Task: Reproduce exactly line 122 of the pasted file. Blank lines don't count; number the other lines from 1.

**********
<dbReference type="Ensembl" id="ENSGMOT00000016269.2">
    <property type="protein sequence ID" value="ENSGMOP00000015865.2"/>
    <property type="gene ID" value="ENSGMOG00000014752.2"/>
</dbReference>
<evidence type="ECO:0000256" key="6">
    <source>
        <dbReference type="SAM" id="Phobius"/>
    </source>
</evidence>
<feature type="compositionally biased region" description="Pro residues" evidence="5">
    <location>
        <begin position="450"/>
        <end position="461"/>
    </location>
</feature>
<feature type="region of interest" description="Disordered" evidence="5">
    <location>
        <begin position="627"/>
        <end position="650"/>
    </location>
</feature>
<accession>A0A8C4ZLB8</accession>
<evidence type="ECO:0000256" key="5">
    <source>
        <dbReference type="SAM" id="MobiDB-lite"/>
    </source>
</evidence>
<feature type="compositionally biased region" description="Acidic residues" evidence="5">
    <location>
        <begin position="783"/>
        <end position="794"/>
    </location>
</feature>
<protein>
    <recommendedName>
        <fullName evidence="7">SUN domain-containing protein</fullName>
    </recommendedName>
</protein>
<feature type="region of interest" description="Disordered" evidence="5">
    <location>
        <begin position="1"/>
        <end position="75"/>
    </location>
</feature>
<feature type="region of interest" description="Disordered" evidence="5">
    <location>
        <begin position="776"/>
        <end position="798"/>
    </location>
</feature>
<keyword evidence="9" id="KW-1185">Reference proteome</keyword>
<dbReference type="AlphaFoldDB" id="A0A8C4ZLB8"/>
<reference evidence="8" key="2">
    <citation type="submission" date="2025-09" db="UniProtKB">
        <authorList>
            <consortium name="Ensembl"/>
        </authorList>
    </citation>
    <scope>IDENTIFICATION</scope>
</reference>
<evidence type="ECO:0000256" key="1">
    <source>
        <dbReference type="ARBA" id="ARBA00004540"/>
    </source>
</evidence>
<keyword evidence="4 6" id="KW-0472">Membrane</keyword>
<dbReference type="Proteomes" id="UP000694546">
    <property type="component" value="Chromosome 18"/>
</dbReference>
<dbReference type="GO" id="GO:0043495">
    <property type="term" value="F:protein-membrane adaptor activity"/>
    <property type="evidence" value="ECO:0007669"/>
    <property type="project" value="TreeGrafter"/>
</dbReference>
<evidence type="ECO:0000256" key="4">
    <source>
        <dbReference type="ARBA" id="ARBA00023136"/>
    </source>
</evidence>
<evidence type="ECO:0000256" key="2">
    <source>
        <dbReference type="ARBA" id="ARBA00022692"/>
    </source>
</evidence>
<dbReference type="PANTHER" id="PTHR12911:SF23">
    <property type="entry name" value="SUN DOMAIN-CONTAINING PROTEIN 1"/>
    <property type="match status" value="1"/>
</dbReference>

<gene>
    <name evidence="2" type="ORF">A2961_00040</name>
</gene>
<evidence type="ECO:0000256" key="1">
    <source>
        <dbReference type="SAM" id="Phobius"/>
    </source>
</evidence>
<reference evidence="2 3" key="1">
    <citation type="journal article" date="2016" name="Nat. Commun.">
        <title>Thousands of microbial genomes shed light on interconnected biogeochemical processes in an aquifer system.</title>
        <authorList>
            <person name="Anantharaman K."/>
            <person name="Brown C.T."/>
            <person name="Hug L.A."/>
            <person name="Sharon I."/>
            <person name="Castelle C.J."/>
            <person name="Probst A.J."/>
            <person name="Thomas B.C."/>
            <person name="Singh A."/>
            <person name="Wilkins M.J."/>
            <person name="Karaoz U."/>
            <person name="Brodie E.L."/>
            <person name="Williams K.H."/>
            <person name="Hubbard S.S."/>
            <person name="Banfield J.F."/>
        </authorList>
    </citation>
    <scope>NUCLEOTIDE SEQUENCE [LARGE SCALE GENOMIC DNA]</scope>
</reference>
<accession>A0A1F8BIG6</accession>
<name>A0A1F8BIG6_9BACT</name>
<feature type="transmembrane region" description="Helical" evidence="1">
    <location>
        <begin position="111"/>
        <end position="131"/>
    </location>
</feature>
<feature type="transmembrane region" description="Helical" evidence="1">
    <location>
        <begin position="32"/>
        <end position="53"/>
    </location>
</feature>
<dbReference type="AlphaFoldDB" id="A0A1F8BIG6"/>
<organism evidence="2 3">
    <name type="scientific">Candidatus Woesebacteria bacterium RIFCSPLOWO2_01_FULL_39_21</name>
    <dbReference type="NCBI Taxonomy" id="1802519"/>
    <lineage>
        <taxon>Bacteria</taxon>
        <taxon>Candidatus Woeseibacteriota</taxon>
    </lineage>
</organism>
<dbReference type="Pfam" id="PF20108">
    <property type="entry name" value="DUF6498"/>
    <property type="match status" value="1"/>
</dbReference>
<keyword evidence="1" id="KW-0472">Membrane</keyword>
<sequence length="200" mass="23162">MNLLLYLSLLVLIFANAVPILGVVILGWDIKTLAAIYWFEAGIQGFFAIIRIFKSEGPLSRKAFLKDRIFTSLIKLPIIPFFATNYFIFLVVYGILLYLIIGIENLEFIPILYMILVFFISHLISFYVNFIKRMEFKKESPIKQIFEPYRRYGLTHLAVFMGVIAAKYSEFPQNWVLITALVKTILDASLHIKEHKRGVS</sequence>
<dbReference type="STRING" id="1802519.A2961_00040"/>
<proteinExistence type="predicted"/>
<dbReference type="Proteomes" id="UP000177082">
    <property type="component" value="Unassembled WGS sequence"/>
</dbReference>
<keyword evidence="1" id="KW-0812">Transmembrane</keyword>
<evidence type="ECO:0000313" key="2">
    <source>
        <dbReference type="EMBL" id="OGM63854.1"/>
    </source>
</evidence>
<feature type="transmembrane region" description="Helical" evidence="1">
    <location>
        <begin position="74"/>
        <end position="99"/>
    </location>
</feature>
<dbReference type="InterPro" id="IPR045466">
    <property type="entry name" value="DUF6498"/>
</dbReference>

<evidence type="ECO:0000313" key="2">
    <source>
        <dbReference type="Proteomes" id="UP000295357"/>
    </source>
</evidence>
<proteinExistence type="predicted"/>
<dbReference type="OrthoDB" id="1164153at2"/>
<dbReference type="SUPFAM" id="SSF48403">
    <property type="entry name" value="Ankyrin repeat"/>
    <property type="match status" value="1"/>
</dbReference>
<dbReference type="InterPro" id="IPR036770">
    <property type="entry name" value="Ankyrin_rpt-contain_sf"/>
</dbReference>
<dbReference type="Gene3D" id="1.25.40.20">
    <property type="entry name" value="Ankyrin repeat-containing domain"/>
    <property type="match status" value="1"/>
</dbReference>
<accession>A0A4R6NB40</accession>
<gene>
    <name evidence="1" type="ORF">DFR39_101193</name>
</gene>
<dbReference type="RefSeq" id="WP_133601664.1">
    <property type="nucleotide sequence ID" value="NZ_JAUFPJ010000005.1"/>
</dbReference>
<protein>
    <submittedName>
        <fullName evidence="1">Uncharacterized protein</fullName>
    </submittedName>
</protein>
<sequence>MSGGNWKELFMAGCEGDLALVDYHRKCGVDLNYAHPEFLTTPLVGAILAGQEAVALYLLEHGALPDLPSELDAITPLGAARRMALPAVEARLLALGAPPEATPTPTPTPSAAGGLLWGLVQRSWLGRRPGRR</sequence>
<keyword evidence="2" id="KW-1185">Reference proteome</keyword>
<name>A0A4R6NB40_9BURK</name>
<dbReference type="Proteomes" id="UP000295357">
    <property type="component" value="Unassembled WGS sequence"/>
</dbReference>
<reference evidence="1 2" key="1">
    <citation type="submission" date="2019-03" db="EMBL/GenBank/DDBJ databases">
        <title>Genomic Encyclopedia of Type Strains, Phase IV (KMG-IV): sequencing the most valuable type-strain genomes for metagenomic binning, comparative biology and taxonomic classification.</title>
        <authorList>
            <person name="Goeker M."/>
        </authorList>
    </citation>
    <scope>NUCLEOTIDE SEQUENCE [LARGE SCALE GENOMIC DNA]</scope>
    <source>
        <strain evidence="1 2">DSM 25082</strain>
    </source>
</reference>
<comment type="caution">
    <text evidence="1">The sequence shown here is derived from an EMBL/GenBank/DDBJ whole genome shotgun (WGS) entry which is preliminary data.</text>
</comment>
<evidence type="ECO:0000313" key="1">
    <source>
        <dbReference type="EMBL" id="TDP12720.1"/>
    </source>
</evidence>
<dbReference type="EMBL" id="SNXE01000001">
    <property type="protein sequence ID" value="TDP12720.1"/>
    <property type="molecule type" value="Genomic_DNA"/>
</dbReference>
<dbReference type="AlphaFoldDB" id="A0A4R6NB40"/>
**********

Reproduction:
    <location>